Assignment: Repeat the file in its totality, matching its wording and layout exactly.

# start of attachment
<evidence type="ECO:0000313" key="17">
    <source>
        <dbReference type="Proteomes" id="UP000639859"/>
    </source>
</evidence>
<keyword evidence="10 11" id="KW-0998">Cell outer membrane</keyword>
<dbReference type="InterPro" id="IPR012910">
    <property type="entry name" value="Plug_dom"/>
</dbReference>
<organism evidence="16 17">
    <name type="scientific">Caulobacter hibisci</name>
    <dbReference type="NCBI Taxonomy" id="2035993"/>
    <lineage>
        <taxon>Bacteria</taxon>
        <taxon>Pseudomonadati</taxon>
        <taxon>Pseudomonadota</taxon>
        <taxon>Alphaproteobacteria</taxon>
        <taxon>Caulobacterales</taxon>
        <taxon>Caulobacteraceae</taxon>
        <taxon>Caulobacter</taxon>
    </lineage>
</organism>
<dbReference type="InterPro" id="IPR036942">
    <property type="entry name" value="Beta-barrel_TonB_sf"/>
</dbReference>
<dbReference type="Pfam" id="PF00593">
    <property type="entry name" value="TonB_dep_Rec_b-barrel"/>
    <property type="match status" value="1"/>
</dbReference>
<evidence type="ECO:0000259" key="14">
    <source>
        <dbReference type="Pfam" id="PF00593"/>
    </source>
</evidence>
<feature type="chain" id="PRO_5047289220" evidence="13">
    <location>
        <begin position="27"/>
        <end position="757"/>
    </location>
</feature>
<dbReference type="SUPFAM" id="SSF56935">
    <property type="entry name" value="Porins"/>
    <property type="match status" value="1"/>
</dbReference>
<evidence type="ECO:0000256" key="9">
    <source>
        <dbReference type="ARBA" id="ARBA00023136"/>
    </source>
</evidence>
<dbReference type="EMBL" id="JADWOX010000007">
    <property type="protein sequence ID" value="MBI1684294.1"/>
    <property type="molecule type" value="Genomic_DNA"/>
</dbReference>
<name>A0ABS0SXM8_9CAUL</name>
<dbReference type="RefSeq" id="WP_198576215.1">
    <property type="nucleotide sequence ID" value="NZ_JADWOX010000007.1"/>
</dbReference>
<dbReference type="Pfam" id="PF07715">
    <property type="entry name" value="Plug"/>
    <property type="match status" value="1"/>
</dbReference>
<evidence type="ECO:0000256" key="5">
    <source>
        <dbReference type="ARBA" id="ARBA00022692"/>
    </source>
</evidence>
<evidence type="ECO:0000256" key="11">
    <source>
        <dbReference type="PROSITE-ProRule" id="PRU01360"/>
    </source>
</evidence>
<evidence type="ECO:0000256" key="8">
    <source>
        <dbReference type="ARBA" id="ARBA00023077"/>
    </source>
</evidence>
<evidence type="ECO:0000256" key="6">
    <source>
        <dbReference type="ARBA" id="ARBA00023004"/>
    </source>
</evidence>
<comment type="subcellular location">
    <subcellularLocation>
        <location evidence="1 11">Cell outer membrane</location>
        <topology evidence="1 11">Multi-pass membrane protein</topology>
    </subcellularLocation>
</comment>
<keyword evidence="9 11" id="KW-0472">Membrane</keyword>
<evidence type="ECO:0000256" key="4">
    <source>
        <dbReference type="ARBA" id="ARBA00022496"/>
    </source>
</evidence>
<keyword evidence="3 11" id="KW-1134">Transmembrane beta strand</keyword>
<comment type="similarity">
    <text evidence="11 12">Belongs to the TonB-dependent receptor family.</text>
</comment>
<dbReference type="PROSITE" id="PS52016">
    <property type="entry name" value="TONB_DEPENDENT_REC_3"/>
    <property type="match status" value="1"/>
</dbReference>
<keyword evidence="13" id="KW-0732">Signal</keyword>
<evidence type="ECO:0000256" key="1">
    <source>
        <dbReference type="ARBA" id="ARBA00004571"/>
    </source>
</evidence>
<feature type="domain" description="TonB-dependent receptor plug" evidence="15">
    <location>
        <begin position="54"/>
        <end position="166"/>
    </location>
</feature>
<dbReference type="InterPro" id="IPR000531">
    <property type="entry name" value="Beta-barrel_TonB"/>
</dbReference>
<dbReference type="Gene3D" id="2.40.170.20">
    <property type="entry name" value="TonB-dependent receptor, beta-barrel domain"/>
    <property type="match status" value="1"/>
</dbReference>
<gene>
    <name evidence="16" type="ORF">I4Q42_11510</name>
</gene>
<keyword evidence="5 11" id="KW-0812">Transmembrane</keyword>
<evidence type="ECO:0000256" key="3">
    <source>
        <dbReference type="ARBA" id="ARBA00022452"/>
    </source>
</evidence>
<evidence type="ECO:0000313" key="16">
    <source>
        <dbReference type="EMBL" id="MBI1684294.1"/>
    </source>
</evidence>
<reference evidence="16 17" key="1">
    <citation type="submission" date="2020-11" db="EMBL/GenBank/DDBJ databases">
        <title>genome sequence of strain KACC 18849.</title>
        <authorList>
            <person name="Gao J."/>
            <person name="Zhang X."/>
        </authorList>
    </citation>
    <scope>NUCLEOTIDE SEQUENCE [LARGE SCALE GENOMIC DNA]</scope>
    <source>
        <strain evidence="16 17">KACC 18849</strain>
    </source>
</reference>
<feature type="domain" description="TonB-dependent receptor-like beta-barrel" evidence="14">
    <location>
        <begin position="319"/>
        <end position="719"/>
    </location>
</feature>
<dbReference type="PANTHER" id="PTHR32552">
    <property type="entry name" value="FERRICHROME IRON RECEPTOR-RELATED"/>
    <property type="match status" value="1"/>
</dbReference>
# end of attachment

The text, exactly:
<evidence type="ECO:0000313" key="17">
    <source>
        <dbReference type="Proteomes" id="UP000639859"/>
    </source>
</evidence>
<keyword evidence="10 11" id="KW-0998">Cell outer membrane</keyword>
<dbReference type="InterPro" id="IPR012910">
    <property type="entry name" value="Plug_dom"/>
</dbReference>
<organism evidence="16 17">
    <name type="scientific">Caulobacter hibisci</name>
    <dbReference type="NCBI Taxonomy" id="2035993"/>
    <lineage>
        <taxon>Bacteria</taxon>
        <taxon>Pseudomonadati</taxon>
        <taxon>Pseudomonadota</taxon>
        <taxon>Alphaproteobacteria</taxon>
        <taxon>Caulobacterales</taxon>
        <taxon>Caulobacteraceae</taxon>
        <taxon>Caulobacter</taxon>
    </lineage>
</organism>
<dbReference type="InterPro" id="IPR036942">
    <property type="entry name" value="Beta-barrel_TonB_sf"/>
</dbReference>
<dbReference type="Pfam" id="PF00593">
    <property type="entry name" value="TonB_dep_Rec_b-barrel"/>
    <property type="match status" value="1"/>
</dbReference>
<evidence type="ECO:0000259" key="14">
    <source>
        <dbReference type="Pfam" id="PF00593"/>
    </source>
</evidence>
<feature type="chain" id="PRO_5047289220" evidence="13">
    <location>
        <begin position="27"/>
        <end position="757"/>
    </location>
</feature>
<dbReference type="SUPFAM" id="SSF56935">
    <property type="entry name" value="Porins"/>
    <property type="match status" value="1"/>
</dbReference>
<evidence type="ECO:0000256" key="9">
    <source>
        <dbReference type="ARBA" id="ARBA00023136"/>
    </source>
</evidence>
<dbReference type="EMBL" id="JADWOX010000007">
    <property type="protein sequence ID" value="MBI1684294.1"/>
    <property type="molecule type" value="Genomic_DNA"/>
</dbReference>
<name>A0ABS0SXM8_9CAUL</name>
<dbReference type="RefSeq" id="WP_198576215.1">
    <property type="nucleotide sequence ID" value="NZ_JADWOX010000007.1"/>
</dbReference>
<dbReference type="Pfam" id="PF07715">
    <property type="entry name" value="Plug"/>
    <property type="match status" value="1"/>
</dbReference>
<evidence type="ECO:0000256" key="5">
    <source>
        <dbReference type="ARBA" id="ARBA00022692"/>
    </source>
</evidence>
<evidence type="ECO:0000256" key="11">
    <source>
        <dbReference type="PROSITE-ProRule" id="PRU01360"/>
    </source>
</evidence>
<evidence type="ECO:0000256" key="8">
    <source>
        <dbReference type="ARBA" id="ARBA00023077"/>
    </source>
</evidence>
<evidence type="ECO:0000256" key="6">
    <source>
        <dbReference type="ARBA" id="ARBA00023004"/>
    </source>
</evidence>
<comment type="subcellular location">
    <subcellularLocation>
        <location evidence="1 11">Cell outer membrane</location>
        <topology evidence="1 11">Multi-pass membrane protein</topology>
    </subcellularLocation>
</comment>
<keyword evidence="9 11" id="KW-0472">Membrane</keyword>
<evidence type="ECO:0000256" key="4">
    <source>
        <dbReference type="ARBA" id="ARBA00022496"/>
    </source>
</evidence>
<keyword evidence="3 11" id="KW-1134">Transmembrane beta strand</keyword>
<comment type="similarity">
    <text evidence="11 12">Belongs to the TonB-dependent receptor family.</text>
</comment>
<dbReference type="PROSITE" id="PS52016">
    <property type="entry name" value="TONB_DEPENDENT_REC_3"/>
    <property type="match status" value="1"/>
</dbReference>
<keyword evidence="13" id="KW-0732">Signal</keyword>
<evidence type="ECO:0000256" key="1">
    <source>
        <dbReference type="ARBA" id="ARBA00004571"/>
    </source>
</evidence>
<feature type="domain" description="TonB-dependent receptor plug" evidence="15">
    <location>
        <begin position="54"/>
        <end position="166"/>
    </location>
</feature>
<dbReference type="InterPro" id="IPR000531">
    <property type="entry name" value="Beta-barrel_TonB"/>
</dbReference>
<dbReference type="Gene3D" id="2.40.170.20">
    <property type="entry name" value="TonB-dependent receptor, beta-barrel domain"/>
    <property type="match status" value="1"/>
</dbReference>
<gene>
    <name evidence="16" type="ORF">I4Q42_11510</name>
</gene>
<keyword evidence="5 11" id="KW-0812">Transmembrane</keyword>
<evidence type="ECO:0000256" key="3">
    <source>
        <dbReference type="ARBA" id="ARBA00022452"/>
    </source>
</evidence>
<evidence type="ECO:0000313" key="16">
    <source>
        <dbReference type="EMBL" id="MBI1684294.1"/>
    </source>
</evidence>
<reference evidence="16 17" key="1">
    <citation type="submission" date="2020-11" db="EMBL/GenBank/DDBJ databases">
        <title>genome sequence of strain KACC 18849.</title>
        <authorList>
            <person name="Gao J."/>
            <person name="Zhang X."/>
        </authorList>
    </citation>
    <scope>NUCLEOTIDE SEQUENCE [LARGE SCALE GENOMIC DNA]</scope>
    <source>
        <strain evidence="16 17">KACC 18849</strain>
    </source>
</reference>
<feature type="domain" description="TonB-dependent receptor-like beta-barrel" evidence="14">
    <location>
        <begin position="319"/>
        <end position="719"/>
    </location>
</feature>
<dbReference type="PANTHER" id="PTHR32552">
    <property type="entry name" value="FERRICHROME IRON RECEPTOR-RELATED"/>
    <property type="match status" value="1"/>
</dbReference>